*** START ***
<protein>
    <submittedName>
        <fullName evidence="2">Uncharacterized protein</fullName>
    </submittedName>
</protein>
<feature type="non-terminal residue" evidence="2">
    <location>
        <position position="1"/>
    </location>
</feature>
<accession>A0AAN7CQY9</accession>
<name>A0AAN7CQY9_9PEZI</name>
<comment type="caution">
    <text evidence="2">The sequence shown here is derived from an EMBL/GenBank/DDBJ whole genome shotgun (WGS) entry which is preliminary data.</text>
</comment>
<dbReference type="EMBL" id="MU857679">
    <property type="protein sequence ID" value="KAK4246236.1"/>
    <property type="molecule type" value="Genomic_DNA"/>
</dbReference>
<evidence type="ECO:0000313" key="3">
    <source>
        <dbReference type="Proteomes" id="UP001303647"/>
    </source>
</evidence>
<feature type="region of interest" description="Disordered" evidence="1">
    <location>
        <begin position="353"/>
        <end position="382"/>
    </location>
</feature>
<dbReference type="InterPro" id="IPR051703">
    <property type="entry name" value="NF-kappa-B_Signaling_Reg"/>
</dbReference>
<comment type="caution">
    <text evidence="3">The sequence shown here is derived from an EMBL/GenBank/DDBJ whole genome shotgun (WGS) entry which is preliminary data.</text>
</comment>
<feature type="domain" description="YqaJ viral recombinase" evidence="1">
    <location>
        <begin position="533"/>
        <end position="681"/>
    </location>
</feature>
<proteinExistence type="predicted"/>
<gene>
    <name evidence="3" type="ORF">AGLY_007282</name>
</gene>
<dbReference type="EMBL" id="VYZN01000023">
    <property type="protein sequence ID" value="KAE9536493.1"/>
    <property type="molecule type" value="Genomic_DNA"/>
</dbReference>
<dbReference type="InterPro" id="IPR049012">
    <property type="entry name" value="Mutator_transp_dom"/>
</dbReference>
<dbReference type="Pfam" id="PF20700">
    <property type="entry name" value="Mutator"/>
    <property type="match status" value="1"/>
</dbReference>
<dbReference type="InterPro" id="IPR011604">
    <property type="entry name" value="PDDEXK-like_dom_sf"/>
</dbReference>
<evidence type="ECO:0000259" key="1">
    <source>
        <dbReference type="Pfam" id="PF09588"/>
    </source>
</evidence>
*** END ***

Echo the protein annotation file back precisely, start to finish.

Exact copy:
<protein>
    <submittedName>
        <fullName evidence="2">Uncharacterized protein</fullName>
    </submittedName>
</protein>
<feature type="non-terminal residue" evidence="2">
    <location>
        <position position="1"/>
    </location>
</feature>
<accession>A0AAN7CQY9</accession>
<name>A0AAN7CQY9_9PEZI</name>
<comment type="caution">
    <text evidence="2">The sequence shown here is derived from an EMBL/GenBank/DDBJ whole genome shotgun (WGS) entry which is preliminary data.</text>
</comment>
<dbReference type="EMBL" id="MU857679">
    <property type="protein sequence ID" value="KAK4246236.1"/>
    <property type="molecule type" value="Genomic_DNA"/>
</dbReference>
<evidence type="ECO:0000313" key="3">
    <source>
        <dbReference type="Proteomes" id="UP001303647"/>
    </source>
</evidence>
<feature type="region of interest" description="Disordered" evidence="1">
    <location>
        <begin position="353"/>
        <end position="382"/>
    </location>
</feature>
<dbReference type="InterPro" id="IPR051703">
    <property type="entry name" value="NF-kappa-B_Signaling_Reg"/>
</dbReference>
<comment type="caution">
    <text evidence="3">The sequence shown here is derived from an EMBL/GenBank/DDBJ whole genome shotgun (WGS) entry which is preliminary data.</text>
</comment>
<feature type="domain" description="YqaJ viral recombinase" evidence="1">
    <location>
        <begin position="533"/>
        <end position="681"/>
    </location>
</feature>
<proteinExistence type="predicted"/>
<gene>
    <name evidence="3" type="ORF">AGLY_007282</name>
</gene>
<dbReference type="EMBL" id="VYZN01000023">
    <property type="protein sequence ID" value="KAE9536493.1"/>
    <property type="molecule type" value="Genomic_DNA"/>
</dbReference>
<dbReference type="InterPro" id="IPR049012">
    <property type="entry name" value="Mutator_transp_dom"/>
</dbReference>
<dbReference type="Pfam" id="PF20700">
    <property type="entry name" value="Mutator"/>
    <property type="match status" value="1"/>
</dbReference>
<dbReference type="InterPro" id="IPR011604">
    <property type="entry name" value="PDDEXK-like_dom_sf"/>
</dbReference>
<evidence type="ECO:0000259" key="1">
    <source>
        <dbReference type="Pfam" id="PF09588"/>
    </source>
</evidence>